Saturday was one of those good days—you know the kind that you don’t really want to end. It was the convening of the 222nd General Assembly of the Presbyterian Church (U.S.A.), and I have to tell you: I have a pretty good seat.
Seriously. I don’t know what my presbytery did to deserve these seats, but we’re right smack in the middle, almost in the front.
Being in front for the opening worship, and subsequent business was nothing short of amazing for me. As soon as I heard the resounding strains of “Holy, Holy, Holy,” our opening hymn, I had a knot in my throat. At one point, I turned around to see the thousands of people who were singing along with me, and it was overwhelming.
The second half of the worship service was spent celebrating communion and being led in dynamic worship by the Winter Street worship band from First Presbyterian Church in Salem, Oregon. It’s rare that I get the chance to simply worship on Sundays. Most of the time I am thinking about what I have to do next in the service, so just being able to get lost in the music, and partaking of Holy Communion was life-giving to me.
Some people seem to be fairly anxious about this assembly. The truth is, I understand how they feel. I’ve been there. I went back and read some of the things I wrote four years ago during the 220th GA, and it saddened me that I was so filled with fear.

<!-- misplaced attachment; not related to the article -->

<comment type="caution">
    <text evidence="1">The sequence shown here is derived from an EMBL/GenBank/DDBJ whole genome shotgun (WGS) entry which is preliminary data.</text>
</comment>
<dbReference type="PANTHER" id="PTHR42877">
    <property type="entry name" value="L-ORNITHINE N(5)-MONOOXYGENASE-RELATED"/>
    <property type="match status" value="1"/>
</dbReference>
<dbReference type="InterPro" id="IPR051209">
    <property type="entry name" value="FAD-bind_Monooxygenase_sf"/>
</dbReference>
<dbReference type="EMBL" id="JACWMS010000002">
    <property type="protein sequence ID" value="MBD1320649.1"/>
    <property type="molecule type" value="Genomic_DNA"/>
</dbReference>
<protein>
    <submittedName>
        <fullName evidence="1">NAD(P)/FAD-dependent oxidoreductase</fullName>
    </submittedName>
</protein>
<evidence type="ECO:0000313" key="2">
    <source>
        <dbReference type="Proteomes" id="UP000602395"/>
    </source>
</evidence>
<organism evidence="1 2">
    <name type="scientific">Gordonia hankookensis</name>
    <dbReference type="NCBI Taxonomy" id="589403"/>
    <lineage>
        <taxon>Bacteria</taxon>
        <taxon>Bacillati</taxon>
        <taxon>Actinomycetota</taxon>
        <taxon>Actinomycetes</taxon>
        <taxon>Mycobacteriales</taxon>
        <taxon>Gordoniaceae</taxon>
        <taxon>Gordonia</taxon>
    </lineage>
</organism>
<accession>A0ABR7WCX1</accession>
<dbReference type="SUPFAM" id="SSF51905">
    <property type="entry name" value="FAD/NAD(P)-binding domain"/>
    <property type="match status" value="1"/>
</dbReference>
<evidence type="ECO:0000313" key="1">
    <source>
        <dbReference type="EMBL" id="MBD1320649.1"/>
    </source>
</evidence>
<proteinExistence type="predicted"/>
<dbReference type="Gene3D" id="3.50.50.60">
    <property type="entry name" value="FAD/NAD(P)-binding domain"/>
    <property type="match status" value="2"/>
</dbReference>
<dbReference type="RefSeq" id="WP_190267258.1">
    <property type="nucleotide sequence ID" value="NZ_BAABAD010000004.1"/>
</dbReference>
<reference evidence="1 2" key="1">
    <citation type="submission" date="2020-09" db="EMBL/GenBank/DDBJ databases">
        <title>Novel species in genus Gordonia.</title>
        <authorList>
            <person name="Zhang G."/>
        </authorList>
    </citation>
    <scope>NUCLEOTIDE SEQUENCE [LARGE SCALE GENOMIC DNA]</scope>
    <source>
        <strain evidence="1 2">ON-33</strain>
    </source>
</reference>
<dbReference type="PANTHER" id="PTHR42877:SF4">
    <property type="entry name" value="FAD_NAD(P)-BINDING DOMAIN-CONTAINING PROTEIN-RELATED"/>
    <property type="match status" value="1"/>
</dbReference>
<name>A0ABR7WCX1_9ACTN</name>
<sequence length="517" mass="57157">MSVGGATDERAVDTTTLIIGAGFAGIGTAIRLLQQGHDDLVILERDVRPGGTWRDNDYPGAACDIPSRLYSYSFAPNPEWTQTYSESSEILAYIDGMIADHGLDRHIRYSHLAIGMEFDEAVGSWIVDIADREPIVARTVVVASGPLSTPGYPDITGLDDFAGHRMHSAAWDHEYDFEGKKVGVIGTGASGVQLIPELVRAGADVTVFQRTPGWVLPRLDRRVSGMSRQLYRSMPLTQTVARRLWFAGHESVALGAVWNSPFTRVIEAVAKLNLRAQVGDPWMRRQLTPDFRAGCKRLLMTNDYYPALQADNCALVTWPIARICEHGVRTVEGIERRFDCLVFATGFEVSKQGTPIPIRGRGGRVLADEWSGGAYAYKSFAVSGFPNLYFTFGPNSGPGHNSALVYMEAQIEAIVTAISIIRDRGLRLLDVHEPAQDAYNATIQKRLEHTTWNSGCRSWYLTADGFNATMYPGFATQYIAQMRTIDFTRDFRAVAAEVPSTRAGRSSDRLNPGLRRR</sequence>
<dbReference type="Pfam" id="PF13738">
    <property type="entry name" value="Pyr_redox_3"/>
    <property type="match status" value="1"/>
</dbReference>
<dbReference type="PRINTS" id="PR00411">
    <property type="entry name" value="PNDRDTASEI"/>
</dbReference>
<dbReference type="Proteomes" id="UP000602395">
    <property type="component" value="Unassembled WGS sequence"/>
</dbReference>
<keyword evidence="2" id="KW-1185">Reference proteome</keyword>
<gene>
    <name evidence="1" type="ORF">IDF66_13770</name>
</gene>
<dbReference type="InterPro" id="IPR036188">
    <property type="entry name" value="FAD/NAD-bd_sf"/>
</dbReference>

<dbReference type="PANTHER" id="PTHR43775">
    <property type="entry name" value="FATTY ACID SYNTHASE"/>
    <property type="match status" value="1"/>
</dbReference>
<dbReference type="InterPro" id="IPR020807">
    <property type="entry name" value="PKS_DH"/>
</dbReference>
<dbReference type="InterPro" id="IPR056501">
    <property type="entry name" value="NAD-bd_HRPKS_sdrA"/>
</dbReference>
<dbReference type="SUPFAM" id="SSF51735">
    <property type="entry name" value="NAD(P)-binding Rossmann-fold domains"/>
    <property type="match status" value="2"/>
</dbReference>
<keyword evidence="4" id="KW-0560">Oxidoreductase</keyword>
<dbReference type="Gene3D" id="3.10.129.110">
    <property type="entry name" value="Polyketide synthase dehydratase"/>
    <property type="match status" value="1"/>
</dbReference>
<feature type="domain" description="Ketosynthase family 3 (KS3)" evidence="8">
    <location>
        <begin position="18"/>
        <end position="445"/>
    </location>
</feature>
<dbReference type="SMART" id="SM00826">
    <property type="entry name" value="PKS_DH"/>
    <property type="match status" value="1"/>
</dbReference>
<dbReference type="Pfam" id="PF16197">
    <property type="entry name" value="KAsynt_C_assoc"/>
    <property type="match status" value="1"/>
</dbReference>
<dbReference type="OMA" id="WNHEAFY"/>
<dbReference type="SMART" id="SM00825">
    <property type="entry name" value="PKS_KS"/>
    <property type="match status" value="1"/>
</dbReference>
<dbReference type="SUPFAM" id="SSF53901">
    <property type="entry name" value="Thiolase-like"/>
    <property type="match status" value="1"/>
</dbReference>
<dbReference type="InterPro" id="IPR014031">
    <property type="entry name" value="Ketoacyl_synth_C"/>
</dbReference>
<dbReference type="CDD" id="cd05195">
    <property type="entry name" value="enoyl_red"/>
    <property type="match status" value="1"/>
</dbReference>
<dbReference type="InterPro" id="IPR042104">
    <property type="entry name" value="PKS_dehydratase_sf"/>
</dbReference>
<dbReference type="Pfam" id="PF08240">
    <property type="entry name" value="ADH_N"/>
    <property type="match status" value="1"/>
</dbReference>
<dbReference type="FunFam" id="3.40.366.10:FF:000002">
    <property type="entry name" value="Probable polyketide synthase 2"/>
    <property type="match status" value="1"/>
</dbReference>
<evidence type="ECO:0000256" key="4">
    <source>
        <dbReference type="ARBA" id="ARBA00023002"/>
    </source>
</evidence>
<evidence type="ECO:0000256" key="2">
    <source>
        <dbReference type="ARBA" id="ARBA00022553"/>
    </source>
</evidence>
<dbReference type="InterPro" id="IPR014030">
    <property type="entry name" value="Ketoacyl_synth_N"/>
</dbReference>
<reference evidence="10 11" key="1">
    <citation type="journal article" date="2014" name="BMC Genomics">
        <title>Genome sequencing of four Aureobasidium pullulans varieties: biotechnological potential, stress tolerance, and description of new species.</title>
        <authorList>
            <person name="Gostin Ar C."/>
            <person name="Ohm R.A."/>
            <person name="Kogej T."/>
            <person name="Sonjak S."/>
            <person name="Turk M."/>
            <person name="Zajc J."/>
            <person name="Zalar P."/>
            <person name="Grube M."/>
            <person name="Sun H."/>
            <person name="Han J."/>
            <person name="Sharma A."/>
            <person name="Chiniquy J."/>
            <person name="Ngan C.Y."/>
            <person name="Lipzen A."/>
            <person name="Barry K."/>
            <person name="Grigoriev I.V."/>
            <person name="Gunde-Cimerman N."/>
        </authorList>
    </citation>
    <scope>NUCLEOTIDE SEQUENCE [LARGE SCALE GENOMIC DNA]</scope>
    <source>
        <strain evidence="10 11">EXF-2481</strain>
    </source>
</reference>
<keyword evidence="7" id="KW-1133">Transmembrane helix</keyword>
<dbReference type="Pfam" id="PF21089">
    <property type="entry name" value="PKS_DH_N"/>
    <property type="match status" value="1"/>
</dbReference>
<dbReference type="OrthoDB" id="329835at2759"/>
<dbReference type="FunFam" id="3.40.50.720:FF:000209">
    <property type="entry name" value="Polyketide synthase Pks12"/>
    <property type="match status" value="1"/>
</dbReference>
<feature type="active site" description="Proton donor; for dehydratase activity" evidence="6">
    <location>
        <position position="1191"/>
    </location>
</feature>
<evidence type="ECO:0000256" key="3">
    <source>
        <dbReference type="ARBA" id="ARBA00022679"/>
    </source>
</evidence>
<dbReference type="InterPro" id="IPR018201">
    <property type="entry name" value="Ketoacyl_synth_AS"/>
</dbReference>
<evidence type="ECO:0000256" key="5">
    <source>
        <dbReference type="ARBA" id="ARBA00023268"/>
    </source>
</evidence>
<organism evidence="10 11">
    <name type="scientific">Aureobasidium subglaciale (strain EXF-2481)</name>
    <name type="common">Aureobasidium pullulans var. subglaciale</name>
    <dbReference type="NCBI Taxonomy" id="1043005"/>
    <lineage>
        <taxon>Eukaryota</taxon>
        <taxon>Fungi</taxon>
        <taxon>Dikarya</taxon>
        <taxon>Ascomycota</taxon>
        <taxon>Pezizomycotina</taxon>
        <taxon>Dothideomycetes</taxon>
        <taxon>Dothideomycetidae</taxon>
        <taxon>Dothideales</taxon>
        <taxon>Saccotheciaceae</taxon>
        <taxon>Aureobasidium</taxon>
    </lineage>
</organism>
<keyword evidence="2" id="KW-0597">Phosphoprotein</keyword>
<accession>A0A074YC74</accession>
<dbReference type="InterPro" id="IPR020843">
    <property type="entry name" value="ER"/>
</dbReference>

What I feel right now, however, is quite the opposite. I feel connected. I feel a sense of belonging. I also feel the hope of my calling—to riff on the theme of the GA this year. I am not naive. There may be some challenging moments ahead during this assembly. I am sure that my fellow commissioners and I will not agree on everything.
But I do not — in any uncertain terms — feel afraid.
We have an opportunity in this General Assembly to heal together as a church. I believe that the divisions and conflicts in previous years have served not to harden us, but to make us more thoughtful, less prideful and open to transformation.
I believe the first step in this direction was the way in which the assembly elected Jan Edmiston and Denise Anderson as co-moderators in an historic and landslide vote. I was so pleased that the whole process was peaceful, uplifting and completely devoid of acrimony or controversy.
For the first time in PC(USA) history we elected co-moderators, both of whom happened to be women – one white, one African-American. It was clear they had different theological leanings on some issues, but were united in purpose, in spirit and in hope for our denomination. I see in them a reflection of sorts of the hopes of this assembly.
I know that there will be long nights ahead. There will be endless reports, and I am sure that I will fight sleep more than once during plenary. But the thrill that ran through me during opening worship hasn’t worn off. With God’s help, it will still be with me come Saturday… and beyond.
Leon Bloder is a preacher, a poet, a would-be writer, a husband, a father, a son, a dreamer, a sinner, a pastor, a fellow-traveler and a failed artist. He is talentless, but well-connected. He stumbles after Jesus, but hopes beyond hope that he is stumbling in the right direction. Leon has been married to Merideth for 22 years, is the father of three awesome boys, and serves in ministry at the First Presbyterian Church of Eustis in Eustis, Florida